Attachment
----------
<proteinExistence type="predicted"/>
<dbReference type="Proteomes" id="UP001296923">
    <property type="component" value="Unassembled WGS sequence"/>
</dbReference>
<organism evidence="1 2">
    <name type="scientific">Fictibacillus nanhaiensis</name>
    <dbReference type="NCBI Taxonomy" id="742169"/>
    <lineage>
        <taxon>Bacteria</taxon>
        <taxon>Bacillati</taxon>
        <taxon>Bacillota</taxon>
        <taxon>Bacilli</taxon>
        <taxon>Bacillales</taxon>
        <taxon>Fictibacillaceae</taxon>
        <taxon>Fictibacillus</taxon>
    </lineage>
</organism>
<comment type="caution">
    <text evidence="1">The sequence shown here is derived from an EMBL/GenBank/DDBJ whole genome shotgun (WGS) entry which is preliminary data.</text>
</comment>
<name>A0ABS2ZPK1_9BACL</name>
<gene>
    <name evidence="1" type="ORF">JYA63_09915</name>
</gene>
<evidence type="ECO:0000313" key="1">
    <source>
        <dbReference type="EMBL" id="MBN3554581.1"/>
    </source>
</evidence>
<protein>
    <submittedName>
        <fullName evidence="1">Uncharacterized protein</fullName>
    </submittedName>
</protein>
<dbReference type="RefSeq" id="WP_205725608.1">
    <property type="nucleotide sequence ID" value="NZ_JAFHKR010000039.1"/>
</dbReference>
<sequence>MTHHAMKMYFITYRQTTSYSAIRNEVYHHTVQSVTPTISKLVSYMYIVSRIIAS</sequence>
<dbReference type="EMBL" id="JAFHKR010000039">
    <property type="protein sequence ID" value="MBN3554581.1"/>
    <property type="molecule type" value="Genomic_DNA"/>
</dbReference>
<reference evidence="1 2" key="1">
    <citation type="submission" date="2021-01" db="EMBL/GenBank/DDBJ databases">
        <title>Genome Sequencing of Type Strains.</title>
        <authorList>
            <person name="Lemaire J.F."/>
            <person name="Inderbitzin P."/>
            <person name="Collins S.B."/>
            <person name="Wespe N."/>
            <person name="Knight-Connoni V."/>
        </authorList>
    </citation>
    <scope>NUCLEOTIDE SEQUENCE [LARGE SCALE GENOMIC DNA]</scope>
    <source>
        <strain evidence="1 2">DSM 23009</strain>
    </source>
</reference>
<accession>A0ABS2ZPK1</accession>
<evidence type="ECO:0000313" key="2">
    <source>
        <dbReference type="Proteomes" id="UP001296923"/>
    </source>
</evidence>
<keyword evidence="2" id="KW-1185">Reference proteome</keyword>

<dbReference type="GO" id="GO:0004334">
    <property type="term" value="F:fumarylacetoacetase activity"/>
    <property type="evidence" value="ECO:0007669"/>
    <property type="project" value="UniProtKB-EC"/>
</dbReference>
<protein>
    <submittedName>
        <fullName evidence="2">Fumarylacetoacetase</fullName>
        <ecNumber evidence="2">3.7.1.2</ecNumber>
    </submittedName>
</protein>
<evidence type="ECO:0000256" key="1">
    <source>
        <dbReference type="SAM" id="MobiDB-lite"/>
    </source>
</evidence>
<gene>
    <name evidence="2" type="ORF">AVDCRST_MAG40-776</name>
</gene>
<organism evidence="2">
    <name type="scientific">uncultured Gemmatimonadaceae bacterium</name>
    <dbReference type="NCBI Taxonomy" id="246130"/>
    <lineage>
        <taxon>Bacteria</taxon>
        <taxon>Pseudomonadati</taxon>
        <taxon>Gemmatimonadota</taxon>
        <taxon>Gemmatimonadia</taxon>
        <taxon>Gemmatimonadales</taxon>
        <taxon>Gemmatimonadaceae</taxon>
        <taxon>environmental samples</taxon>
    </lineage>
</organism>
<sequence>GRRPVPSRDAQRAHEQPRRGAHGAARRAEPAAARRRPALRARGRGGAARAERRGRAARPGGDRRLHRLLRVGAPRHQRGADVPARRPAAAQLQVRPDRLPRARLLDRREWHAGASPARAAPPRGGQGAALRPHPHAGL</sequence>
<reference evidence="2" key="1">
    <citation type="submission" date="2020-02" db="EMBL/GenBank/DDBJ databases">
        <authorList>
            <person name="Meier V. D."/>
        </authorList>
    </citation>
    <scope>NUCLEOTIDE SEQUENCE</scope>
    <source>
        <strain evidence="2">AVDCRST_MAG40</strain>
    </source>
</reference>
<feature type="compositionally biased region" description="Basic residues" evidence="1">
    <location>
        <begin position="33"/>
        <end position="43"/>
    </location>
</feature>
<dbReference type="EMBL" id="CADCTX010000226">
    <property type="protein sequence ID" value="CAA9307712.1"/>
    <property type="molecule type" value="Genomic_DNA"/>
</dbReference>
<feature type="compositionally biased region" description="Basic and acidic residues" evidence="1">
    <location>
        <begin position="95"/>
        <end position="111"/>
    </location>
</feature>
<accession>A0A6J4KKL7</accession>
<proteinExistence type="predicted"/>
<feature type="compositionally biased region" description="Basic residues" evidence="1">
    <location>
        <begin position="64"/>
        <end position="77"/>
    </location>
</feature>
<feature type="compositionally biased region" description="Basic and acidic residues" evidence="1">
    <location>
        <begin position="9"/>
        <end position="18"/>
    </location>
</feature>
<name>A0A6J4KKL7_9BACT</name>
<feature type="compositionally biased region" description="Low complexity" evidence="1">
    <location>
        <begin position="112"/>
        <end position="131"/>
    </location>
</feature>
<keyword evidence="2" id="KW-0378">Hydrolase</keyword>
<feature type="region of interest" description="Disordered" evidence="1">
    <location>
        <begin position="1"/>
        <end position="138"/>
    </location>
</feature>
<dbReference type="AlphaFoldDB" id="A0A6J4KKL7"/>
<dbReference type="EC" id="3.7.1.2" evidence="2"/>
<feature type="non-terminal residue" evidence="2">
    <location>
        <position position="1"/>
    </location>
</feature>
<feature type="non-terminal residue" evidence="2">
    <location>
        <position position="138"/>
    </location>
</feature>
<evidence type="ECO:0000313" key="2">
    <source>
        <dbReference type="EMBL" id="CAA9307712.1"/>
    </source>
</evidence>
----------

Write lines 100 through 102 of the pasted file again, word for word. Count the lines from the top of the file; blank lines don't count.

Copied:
    <citation type="submission" date="2020-02" db="EMBL/GenBank/DDBJ databases">
        <authorList>
            <person name="Meier V. D."/>